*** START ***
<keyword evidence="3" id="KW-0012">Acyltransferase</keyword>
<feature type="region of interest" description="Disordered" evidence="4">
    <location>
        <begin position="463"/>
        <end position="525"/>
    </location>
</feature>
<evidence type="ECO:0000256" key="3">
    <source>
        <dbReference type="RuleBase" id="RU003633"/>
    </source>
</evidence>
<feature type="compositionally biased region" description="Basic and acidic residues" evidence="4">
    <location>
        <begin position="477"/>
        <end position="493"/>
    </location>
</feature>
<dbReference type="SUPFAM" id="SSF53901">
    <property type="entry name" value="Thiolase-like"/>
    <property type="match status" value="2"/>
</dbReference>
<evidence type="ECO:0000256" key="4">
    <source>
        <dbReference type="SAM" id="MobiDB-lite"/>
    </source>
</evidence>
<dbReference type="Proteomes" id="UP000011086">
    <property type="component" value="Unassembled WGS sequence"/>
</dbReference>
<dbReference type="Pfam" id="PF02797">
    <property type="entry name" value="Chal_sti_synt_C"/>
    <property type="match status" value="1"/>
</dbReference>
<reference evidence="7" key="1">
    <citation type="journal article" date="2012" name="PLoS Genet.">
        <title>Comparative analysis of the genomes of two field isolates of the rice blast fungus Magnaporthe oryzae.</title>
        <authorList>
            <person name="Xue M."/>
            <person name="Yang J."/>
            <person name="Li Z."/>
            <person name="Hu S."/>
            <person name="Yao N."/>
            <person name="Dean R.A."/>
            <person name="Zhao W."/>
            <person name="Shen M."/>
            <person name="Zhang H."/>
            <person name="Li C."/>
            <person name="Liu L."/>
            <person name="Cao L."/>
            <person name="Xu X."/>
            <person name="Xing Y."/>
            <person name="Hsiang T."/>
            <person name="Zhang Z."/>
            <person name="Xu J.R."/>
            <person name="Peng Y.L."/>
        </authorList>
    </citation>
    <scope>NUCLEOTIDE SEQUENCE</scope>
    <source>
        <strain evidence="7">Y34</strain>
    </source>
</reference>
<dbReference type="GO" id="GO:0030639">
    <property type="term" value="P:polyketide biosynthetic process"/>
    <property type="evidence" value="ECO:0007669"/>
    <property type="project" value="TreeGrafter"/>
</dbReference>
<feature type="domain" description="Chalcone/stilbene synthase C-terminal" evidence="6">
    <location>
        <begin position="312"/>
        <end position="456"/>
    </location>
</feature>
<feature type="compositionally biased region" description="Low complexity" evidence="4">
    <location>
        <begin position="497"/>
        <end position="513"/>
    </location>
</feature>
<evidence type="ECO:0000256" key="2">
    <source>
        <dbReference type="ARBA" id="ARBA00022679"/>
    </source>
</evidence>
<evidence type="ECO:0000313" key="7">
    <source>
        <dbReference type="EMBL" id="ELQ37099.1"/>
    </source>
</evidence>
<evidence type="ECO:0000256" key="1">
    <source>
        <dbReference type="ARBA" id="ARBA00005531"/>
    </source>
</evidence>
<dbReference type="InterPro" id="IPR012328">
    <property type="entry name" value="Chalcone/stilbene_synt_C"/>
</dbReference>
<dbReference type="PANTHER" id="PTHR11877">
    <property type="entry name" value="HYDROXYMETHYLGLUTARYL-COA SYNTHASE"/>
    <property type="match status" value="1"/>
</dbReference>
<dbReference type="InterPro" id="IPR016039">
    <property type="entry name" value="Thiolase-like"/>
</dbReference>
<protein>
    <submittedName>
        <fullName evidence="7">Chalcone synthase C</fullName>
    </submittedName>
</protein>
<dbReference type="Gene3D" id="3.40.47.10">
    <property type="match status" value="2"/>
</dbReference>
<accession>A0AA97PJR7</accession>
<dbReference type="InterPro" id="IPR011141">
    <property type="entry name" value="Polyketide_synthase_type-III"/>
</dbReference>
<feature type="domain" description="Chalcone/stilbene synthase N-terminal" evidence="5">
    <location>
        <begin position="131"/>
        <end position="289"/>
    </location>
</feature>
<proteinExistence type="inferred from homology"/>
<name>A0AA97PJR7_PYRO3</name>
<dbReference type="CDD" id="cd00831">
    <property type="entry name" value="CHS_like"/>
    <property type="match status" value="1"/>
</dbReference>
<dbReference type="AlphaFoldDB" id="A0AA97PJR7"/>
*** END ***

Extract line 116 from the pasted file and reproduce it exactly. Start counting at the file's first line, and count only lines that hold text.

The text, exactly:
    <property type="entry name" value="Polyketide_synthase_type-III"/>